Redeeming the "Extra" Time

Lauren Zackary

About a month ago, I read The Ruthless Elimination of Hurry by John Mark Comer. The concepts of this book sparked many ideas in this article and would be an incredible read during this season.

Given the present circumstances of COVID-19, we have all been forced to slow down. Our weekly commitments, time spent with friends, and routines have come to a screeching halt. The time that we now have on our hands can be frightening and the silence can be deafening. We can feel like fish out of water without our overcommitted schedules and familiar surroundings, unsure how to operate in these quieter lives that have been chosen for us.

If you find yourself uncomfortable with the quiet, it might be a sign that your everyday life is marked by busyness. While for many of us school and work continue virtually, we still have an intimidating amount of time on our hands.

How can this time be redeemed?

I believe that in this season, while we are facing a plethora of unknowns, the Lord has something for us.

"Come to me, all who labor and are heavy laden, and I will give you rest. Take my yoke upon you, and learn from me, for I am gentle and lowly in heart, and you will find rest for your souls. For my yoke is easy, and my burden is light." Matthew 11:28-30

His yoke is easy. As His children, we have the joy of getting to rest in His provision. We have a hope that cannot be shaken and that is hidden in the revelation of Christ.

What does the yoke of Christ look like in the present circumstances?

It looks like living.

It looks like resting.

It looks like trusting.

It looks like serving.

In living, we find ourselves able to be fully present. We can give our undivided attention to those around us, loving them intentionally. We play games, go for walks, and marvel at the beauty and majesty of our creator. It looks like cooking, baking, and trying that recipe you don't usually have the time to make. We can glorify God by living and enjoying his gifts.

In resting our soul is at peace. Resting does not mean laziness or slothfulness, but it means our souls are quieted by the presence of our King. In the quiet, we can hear clearer. We can fill our minds on the things of the Lord, resulting in an unshakable joy.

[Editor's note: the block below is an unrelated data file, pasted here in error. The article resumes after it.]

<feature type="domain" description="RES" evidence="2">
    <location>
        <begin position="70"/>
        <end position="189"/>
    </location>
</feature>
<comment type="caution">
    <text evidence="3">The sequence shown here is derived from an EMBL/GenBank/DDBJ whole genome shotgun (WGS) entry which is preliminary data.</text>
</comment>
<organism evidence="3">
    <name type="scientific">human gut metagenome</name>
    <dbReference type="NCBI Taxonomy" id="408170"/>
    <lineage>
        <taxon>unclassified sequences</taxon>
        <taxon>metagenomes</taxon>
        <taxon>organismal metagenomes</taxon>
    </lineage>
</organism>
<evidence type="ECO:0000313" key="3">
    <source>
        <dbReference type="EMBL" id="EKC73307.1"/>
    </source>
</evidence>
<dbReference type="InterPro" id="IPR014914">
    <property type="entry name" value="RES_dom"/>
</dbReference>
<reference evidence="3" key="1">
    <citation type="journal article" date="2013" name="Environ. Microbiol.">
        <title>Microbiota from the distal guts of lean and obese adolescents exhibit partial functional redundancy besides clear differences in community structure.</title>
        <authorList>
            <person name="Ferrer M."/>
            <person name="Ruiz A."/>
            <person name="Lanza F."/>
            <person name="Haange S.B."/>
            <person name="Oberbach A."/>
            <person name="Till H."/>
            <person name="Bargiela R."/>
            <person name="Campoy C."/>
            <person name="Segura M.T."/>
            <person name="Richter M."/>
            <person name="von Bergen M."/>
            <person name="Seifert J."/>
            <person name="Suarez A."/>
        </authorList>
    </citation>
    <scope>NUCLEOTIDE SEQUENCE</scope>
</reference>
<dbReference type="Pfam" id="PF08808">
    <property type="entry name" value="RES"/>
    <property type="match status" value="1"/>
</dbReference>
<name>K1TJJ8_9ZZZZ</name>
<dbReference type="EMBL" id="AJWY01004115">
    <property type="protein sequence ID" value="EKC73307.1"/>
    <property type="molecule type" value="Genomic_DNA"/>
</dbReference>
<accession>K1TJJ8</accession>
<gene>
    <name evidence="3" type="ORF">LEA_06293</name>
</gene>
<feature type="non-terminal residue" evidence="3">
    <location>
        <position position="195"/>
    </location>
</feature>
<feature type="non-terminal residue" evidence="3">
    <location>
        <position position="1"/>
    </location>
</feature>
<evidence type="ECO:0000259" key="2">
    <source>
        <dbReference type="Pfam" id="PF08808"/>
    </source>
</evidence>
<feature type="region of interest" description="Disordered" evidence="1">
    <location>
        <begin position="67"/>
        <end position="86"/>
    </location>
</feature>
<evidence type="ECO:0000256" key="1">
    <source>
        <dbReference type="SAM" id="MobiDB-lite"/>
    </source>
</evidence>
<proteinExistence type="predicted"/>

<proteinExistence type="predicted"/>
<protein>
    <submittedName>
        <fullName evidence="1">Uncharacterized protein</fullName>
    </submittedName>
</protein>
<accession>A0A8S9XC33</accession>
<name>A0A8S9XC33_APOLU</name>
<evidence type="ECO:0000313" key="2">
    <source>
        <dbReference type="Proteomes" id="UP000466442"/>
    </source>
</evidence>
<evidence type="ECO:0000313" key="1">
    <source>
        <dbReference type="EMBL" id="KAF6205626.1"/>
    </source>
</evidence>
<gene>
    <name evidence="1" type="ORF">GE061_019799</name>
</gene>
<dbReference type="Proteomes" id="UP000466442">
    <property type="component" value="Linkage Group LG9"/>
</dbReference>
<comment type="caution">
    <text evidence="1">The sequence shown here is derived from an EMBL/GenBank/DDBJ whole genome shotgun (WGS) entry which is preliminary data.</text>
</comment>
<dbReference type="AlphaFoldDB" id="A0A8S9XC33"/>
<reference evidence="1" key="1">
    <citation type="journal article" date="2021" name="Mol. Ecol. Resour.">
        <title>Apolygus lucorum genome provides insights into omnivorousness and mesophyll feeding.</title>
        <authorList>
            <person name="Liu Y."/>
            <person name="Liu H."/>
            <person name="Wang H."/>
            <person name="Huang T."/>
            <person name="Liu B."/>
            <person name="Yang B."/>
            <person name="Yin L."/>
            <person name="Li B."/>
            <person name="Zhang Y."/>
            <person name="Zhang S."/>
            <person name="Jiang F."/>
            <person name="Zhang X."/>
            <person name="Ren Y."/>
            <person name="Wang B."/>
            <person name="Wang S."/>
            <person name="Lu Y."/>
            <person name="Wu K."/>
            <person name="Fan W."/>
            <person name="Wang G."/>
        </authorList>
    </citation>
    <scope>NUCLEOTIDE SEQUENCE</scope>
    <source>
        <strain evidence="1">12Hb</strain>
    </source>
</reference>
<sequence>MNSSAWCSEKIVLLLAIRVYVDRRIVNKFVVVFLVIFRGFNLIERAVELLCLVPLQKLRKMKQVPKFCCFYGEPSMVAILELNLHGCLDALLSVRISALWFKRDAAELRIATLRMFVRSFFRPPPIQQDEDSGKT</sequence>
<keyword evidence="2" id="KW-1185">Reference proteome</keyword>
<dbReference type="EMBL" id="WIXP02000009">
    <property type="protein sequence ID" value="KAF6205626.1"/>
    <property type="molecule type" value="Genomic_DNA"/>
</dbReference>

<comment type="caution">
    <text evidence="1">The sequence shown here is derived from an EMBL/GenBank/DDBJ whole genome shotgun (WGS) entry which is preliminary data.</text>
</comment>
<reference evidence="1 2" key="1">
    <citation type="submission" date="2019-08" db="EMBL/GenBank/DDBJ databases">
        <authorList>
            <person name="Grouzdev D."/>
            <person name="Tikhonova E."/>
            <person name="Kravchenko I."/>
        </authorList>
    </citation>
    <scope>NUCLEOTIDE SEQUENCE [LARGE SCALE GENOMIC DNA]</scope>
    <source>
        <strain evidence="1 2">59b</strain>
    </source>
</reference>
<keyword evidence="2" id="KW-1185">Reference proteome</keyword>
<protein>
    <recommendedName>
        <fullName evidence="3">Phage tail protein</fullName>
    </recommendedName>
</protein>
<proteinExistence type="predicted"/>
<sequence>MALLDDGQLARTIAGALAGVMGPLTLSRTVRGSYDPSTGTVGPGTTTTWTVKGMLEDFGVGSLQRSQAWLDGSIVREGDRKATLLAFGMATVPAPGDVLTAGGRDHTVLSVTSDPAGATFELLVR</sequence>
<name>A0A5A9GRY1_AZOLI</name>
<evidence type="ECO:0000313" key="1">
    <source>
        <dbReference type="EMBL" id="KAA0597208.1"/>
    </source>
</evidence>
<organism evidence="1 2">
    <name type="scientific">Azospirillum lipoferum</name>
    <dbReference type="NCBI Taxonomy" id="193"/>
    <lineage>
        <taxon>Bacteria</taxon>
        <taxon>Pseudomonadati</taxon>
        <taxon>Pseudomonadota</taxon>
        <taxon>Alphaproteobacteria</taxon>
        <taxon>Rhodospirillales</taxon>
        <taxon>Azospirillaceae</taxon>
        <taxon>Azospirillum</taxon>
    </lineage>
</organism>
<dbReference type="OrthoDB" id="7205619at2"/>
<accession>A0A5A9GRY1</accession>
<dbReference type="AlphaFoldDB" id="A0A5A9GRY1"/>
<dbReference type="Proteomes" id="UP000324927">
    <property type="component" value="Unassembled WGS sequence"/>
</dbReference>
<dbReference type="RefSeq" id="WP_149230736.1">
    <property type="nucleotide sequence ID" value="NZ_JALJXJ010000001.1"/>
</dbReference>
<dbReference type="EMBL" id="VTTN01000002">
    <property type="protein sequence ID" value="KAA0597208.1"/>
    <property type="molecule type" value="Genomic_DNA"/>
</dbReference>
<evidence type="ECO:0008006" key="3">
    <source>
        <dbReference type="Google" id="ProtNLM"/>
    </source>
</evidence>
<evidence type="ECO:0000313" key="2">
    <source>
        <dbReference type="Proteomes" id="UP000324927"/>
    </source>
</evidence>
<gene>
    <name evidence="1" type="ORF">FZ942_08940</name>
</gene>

In trusting we find ourselves comforted despite our thwarted schedules. Many of us face disappointments as the plans that we had made are no longer a reality, but in trusting we believe that the abundant life in Christ will satisfy our souls more than any of our own desires and goals.

In serving we get the privilege of looking out for the needs of others rather than our own. We know that all our needs will be taken care of in Christ, which then frees us to look out for the needs of others. This could look like donating needed items, giving financially, but most importantly interceding on behalf of others. We serve a God who is in control and welcomes us to call upon His name.

"Come now, you who say, "Today or tomorrow we will go into such and such a town and spend a year there and trade and make a profit"-- yet you do not know what tomorrow will bring. What is your life? For you are a mist that appears for a little time and then vanishes. Instead, you ought to say, "If the Lord wills, we will live and do this or that." James 4:13-15.

Our days are the Lords. Our hope is in Him alone. Let us live confidently in His grace, with hearts beating for His glory. Let us trust His sovereignty over our plans and let us live in the day He has given us.

Written by Lauren Zackary

Lauren Zackary is Resident Director of Spence at Dallas Baptist University.

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